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Atomic Number and Mass Number, Isotopes and Isobars

The discovery of subatomic particles revealed a lot about the properties of chemical elements and isotopes. Moseley suggested that the modern periodic table proposed by Mendeleev was based on the number of protons in a nucleus. Moseley's hypothesis was based on the study of X-ray wavelengths emitted by chemical elements. This hypothesis was the bedrock for the atomic number.

The Atomic Number

  • The atomic number is the number of protons in a nucleus.
  • It is commonly represented by the letter Z.
  • It has been established that a proton's charge is equal to but opposite to that of an electron.
  • Because an atom is electrically neutral and neutrons have nil electrical charge, the number of protons and electrons in a neutral atom are equal.
  • This implies that the atomic number is the same as the number of protons or electrons in an atom.
  • Because elements have the tendency to gain or lose electrons during many chemical reactions, the number of protons is used to represent an element's atomic number.
  • Hydrogen has an atomic number of one because its atom contains only one proton.

Atomic Number (Z) = the number of protons in a nucleus.
For eg. Carbon has an atomic number of 6 and a total of 6 protons, while Iron has an atomic number of 25 and a total of 26 protons.

Read atomic theory in detail. 

Mass number

  • It is the total number of neutrons and protons in a nucleus.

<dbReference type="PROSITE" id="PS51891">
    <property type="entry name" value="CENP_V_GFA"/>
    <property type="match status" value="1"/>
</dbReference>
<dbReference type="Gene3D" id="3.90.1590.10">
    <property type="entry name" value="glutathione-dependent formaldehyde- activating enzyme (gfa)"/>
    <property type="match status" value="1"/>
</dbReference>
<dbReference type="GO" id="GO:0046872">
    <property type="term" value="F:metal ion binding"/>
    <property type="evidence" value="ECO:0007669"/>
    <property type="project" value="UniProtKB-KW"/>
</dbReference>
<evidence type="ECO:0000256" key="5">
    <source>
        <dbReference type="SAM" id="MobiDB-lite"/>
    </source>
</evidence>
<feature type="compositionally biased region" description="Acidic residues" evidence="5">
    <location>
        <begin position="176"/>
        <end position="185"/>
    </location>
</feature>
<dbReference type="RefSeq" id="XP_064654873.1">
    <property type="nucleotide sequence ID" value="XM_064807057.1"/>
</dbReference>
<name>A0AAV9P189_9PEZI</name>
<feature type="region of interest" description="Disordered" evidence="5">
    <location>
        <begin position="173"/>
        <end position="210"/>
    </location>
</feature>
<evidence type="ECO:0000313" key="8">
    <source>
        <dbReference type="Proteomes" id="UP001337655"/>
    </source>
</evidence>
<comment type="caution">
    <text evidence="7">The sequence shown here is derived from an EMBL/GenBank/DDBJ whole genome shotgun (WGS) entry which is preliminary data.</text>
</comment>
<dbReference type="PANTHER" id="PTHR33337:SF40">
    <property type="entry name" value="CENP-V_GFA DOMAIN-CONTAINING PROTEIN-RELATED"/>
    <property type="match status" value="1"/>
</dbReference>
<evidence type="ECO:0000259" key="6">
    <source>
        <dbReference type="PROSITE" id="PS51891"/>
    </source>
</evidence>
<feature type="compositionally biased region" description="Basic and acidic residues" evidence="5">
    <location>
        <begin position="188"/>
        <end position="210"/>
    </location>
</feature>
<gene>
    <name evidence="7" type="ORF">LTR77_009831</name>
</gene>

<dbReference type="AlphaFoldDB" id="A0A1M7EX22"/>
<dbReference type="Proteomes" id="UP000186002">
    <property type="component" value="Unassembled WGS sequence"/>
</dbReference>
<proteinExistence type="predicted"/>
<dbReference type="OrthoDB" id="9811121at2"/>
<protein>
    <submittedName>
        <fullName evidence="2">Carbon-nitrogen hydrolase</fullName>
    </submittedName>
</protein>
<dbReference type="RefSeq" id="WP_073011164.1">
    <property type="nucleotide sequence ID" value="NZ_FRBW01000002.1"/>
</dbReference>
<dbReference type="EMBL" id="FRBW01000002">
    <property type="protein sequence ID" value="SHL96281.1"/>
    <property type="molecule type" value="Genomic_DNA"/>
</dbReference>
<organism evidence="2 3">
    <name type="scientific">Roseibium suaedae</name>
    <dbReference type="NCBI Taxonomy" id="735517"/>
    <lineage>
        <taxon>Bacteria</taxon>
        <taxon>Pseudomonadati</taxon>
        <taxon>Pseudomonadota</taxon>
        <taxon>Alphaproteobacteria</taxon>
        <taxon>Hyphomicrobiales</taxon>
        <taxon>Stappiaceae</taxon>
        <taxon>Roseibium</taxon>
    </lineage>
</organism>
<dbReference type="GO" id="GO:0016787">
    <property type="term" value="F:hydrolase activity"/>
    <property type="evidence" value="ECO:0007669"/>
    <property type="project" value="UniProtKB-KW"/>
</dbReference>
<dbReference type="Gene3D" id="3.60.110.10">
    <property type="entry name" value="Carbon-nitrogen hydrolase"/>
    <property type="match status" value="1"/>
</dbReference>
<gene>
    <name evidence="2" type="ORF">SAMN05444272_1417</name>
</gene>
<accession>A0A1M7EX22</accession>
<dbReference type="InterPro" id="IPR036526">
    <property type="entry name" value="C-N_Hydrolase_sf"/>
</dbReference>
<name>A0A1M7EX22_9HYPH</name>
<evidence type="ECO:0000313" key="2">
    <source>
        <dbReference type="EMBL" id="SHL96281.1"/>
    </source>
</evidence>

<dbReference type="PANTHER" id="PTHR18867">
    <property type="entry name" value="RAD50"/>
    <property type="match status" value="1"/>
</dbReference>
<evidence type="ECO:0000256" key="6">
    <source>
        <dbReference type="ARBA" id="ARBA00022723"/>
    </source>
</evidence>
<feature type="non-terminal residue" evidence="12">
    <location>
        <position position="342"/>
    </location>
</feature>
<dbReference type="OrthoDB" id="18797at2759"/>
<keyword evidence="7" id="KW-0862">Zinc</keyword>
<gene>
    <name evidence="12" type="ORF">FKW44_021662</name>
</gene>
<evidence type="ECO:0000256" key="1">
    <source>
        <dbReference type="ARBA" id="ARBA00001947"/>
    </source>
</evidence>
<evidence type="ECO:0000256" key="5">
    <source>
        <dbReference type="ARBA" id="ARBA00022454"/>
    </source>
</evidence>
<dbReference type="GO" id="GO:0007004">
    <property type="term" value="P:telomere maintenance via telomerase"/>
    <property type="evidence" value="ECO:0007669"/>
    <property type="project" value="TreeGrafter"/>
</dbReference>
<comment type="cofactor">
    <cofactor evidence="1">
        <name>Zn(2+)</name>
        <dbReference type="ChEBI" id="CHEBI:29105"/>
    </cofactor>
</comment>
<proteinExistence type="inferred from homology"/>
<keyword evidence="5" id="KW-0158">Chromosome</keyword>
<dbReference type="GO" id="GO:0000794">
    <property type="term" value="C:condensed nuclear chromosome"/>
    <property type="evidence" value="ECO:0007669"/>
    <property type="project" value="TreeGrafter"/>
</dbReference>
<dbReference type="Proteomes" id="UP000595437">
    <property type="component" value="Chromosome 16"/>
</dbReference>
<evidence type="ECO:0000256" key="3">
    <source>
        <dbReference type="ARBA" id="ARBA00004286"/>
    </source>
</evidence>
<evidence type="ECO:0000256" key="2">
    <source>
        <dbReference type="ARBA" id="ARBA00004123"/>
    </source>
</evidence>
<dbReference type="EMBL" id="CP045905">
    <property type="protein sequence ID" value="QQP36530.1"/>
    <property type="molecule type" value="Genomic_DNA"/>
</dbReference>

• Neutrons and protons in a nucleus are collectively referred to as nucleons.
  • Thus the mass number is the number of nucleons present in an atom.
  • ‘A’ represents the mass number. Nitrogen, for example, has a mass number of 14 because its atom contains 7 protons and 7 neutrons.

Mass Number (A) = Number of neutrons + Number of protons
Example: In a Carbon atom,
Number of Protons =6 , Number of Neutrons= 6,
Mass Number =12

Isotopes

  • Isotopes are elements that have the same atomic number but a different mass number.
  • Isotopes form when elements with the same atomic number have a different number of neutrons, as the mass number is the total of the number of protons and neutrons.
  • Many elements, but not all, have isotopes.
  • Protium (no neutrons and one proton ), deuterium (one neutron and one proton), and tritium are hydrogen isotopes (has one proton and two neutrons).
  • Isotopes have the same chemical properties because they have the same number of protons.
  • Thus the same number of electrons, which determines an element's chemical properties.

Isobars

  • Isobars, on the contrary, are atoms that share the same mass number but have a different atomic number.
  • For example, Argon has a mass number of 40 and an atomic number of 18 , while Potassium has a mass number of 40 and an atomic number of 19.
  • Calcium has a mass number of 40 and an atomic number of 20.
  • Argon, Calcium, and Potassium have the same mass numbers but different atomic numbers, so they are isobars.
  • Carbon and nitrogen have atomic numbers of 6 and 7, respectively.
  • Carbon-14, an isotope of carbon, has the same mass number as nitrogen (14), and thus carbon-14 and nitrogen are isobars.
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